I’m not a big fan of going back and rereading novels I’ve previously read; the exceptions being a few books that I read during my brief stint in college that I’ve returned to for the simple pleasures of their company shorn of the expectation of a paper written late Thursday night, due on Friday. This is not to say that I won’t take another run at Gatsby or several short stories (in particular, Cynthia Ozick’s The Shawl, Cheever’s The Enormous Radio, Tobias Wolff’s In The Garden Of The North American Martyrs, and Alice Eliott Dark’s In The Gloaming come to mind) if the mood strikes me. There are too many books I have yet to read (as Tebow as my witness I will get to John dos Passos’ USA trilogy one day, I swear) and far too little time.
Having said that, I recently unburdened the house of several hundred books, shuffling them down to friends living in a enclave of American expats living the mañana life down Ensenada way. While picking and sorting through the stacks I found an old copy of Robert Stone’s A Hall Of Mirrors which I read some thirty-plus years ago when I was much younger and wiser than the person I am today. I’m back into it again and, given our current state of affairs, it’s worth a read for the sheer prescience of the whole thing.
In a nutshell, it’s the story of unemployed musician who drifts into New Orleans and takes a job as a radio DJ where, between spinning the platters (as they used to say) he mixes “news” with demagoguery, thinly veiled racism, patriotic bombast, and old timey Christian hate of the poor and ‘other’ at the behest of the station owner who has motives of his own involving a Tea Party-esque “Patriotic Revival”.
From Ivan Gold’s 1967 NY Times review:
Stone gives us Rheinhardt, a clarinetist once touched with genius, turned drinker and drifter and arriving in New Orleans as the story begins; a 24-year-old Geraldine, prideful, cynical child of the gutters, also come to make a new beginning, with a fresh scar down her face inflicted by and in the state of Texas; Morgan Rainey, “God’s Skunk” as Rheinhardt calls him, literally stinking of virtue and the festering spiritual wounds which make meaningful action impossible; and perhaps a half-dozen relatively minor creations, deeply and lovingly etched.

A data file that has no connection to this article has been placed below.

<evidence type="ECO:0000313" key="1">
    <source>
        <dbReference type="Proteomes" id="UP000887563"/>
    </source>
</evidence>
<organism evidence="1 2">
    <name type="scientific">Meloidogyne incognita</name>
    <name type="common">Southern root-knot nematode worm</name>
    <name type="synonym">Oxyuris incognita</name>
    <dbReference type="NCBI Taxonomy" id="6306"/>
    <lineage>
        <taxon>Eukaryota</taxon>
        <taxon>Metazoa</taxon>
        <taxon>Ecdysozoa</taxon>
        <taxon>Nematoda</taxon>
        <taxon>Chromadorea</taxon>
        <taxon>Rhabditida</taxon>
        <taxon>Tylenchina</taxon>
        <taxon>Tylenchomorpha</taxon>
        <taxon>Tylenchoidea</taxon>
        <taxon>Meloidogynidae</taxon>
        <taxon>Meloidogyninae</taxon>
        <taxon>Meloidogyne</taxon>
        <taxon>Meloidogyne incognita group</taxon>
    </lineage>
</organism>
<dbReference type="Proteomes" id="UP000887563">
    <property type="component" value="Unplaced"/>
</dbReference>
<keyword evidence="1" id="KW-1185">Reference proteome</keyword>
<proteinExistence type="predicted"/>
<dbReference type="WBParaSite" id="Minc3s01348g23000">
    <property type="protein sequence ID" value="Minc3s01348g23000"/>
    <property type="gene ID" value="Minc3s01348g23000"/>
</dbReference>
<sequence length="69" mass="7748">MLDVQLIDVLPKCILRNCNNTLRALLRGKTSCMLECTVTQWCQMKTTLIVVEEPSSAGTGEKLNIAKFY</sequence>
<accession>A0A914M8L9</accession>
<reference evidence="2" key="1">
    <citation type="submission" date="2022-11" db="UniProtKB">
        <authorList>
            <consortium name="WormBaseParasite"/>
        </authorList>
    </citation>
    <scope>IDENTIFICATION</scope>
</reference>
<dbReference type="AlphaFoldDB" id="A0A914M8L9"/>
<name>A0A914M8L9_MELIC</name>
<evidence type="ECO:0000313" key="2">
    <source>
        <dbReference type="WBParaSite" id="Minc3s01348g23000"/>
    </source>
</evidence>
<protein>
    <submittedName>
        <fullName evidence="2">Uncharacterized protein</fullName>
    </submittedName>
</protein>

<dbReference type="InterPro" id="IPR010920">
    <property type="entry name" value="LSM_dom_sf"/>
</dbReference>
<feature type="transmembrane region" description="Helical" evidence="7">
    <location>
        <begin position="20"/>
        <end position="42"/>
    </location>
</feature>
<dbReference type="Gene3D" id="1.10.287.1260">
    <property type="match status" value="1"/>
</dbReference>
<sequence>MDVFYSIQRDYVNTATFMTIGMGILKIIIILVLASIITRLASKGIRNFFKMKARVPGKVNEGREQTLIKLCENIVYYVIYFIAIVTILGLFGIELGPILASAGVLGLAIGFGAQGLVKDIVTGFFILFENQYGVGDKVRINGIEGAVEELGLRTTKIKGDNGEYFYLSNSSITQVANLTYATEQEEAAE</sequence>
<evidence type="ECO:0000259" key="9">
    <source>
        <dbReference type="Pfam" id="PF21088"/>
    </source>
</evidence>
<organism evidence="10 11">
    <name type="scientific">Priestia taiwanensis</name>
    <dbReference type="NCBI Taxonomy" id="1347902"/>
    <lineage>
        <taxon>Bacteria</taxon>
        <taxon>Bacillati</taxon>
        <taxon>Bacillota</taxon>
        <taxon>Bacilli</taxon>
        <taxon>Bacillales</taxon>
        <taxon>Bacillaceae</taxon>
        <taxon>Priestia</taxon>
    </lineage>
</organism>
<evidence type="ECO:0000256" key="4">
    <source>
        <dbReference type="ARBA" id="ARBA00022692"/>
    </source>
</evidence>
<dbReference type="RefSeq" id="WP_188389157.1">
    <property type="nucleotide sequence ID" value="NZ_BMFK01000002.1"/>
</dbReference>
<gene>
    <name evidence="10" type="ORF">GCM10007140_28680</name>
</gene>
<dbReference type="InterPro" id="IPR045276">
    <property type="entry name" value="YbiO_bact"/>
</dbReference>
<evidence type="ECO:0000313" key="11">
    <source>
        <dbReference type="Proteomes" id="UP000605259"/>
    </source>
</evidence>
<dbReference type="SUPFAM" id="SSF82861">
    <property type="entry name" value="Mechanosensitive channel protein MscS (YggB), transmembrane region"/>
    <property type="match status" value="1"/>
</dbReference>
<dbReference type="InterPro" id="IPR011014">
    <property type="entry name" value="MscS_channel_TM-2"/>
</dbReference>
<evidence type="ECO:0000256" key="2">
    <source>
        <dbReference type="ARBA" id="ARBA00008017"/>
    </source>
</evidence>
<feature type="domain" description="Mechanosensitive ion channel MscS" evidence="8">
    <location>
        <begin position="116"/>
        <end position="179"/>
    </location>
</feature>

In New Orleans, Rheinhardt is in a terrible way rehabilitated, selling his marketable skills to a far- right-radio station (WUSA), where he puts together the highly selective, highly inflammatory news broadcasts, and disc-jockeys a pop music show; Rainey’s shriveling sense of mission is somewhat rejuvenated when he learns that the welfare survey among poverty-stricken Negroes in which he is engaged masks a plot to deprive them of even this pittance; and Geraldine, not quite cynical enough, invests a little more in Rheinhardt than he is able or willing to return. An anti-Negro, anti- Commie, anti-Mind (“PATRIOTIC REVIVAL”) rally sponsored by the radio station, in which every shade of political kookdom is represented, and which ends in audience-participating holocaust, finishes off the principals, one way or another, and closes out the book.
Bogdanovich, one of the Greek chorus of teaheads who sit around commenting more or less widely but always with high humor on the action, tells Rheinhardt a story. Bogdanovich works in a launderette. One night, after he has closed up and turned on, a blue-eyed Negro breaks in and tries to rob the machines. Sympathetic, because the machines contain so little, our man offers to lend him two dollars. The Negro giggles, smiles broadly, and tries to kill him. Bogdanovich fights him off with a box of Tide. He is saddened by the experience.
“Well, you can’t save the world that way, Bogdanovich,” Rheinhardt said. “I don’t have to tell you that.”
“Save it!” Bogdanovich said. “You can’t even talk to it. You can’t even hail the son of a bitch.”
If Roger Ailes was in a book club with the Koch brothers, Dick Armey, Rush Limbaugh, and dead Andrew Breitbart this would be their favorite book.